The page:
After reading Justice Kavanaugh’s majority opinion and Justice Gorsuch’s dissent alongside Illinois Brick and its progeny, it’s not clear to me who has the better of the argument. This isn’t a statutory interpretation case, where there is usually a “best” reading. Gorsuch and Kavanaugh are arguing about the best way to interpret a poorly written opinion. It’s easy to see how they could reach different conclusions, even if they approach judging in the same way.

Much ado about nothing.

A SECRET LEFTY?

But, the Kavanaugh haters say, what about the policy consequences of the Apple decision?

Hammer, for example, argues that there is nothing conservative about expanding anti-trust law, which is the ultimate effect of the Apple holding. In 2019, however, it’s not clear at all that antitrust should be anathema to the right. The conservative movement is facing a novel problem: massive, monopolistic big tech companies are staffed top-to-bottom by leftists that want to destroy us. Why is it “not conservative” to bring these corporate behemoths to heel? Antitrust law is a useful weapon; one that we should preserve.

Kavanaugh’s record on issues like immigration and gun control is absolutely stellar. And the idea that he’s going to turn wobbly is belied by the fact that the Democrats on the Judiciary Committee tried to turn him into public enemy #1.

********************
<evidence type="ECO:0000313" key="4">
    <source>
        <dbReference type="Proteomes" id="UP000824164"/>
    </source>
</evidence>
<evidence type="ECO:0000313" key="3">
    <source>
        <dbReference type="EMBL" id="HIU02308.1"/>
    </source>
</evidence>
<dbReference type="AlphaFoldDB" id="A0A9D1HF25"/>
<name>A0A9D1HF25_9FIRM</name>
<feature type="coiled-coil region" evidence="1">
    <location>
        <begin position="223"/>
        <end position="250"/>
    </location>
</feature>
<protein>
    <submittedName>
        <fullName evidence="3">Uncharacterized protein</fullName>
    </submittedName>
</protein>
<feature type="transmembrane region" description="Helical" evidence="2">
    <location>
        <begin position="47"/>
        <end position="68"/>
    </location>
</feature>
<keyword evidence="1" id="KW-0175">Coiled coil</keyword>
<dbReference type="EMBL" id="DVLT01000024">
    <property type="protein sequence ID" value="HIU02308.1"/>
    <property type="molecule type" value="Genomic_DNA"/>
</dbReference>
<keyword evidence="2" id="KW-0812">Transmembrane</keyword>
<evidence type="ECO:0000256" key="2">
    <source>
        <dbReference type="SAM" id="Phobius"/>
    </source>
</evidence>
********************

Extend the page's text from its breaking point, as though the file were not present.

Still, Hammer argues, Kavanaugh’s heresy is not limited to antitrust. Among other examples, he points to Kavanaugh’s seeming squishiness on death penalty cases. It’s not clear why this should be a litmus test for conservatism in 2019. Death penalty law has been a doctrinal catastrophe for years. Under current law, it takes decades for capital cases to work their way through the courts. There are more pressing matters at hand.

What about abortion? Hammer suggests that Kavanaugh’s decision to join with Roberts in denying certiorari in certain Planned Parenthood cases suggests he’s soft on Roe v. Wade. That’s a stretch. Certiorari is denied in more than 99 per cent of cases, and denials of certiorari do not set precedent. We should wait for an actual precedential decision before getting despondent.

Kavanaugh’s record on issues like immigration and gun control is absolutely stellar. And the idea that he’s going to turn wobbly is belied by the fact that the Democrats on the Judiciary Committee tried to turn him into public enemy #1. We should respect his fortitude, and remember that his confirmation likely prevented an even bigger electoral bloodbath for Republicans in the midterms.

It’s possible that Kavanaugh will turn out to be the squishy moderate that some conservatives fear. I doubt it. Kavanaugh might seem heretical to market fundamentalists. But for nationalist conservatives, right now Kavanaugh is everything we could have asked for.

Will Chamberlain is the publisher of Human Events

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Written By

Will Chamberlain is a lawyer and the publisher of Human Events.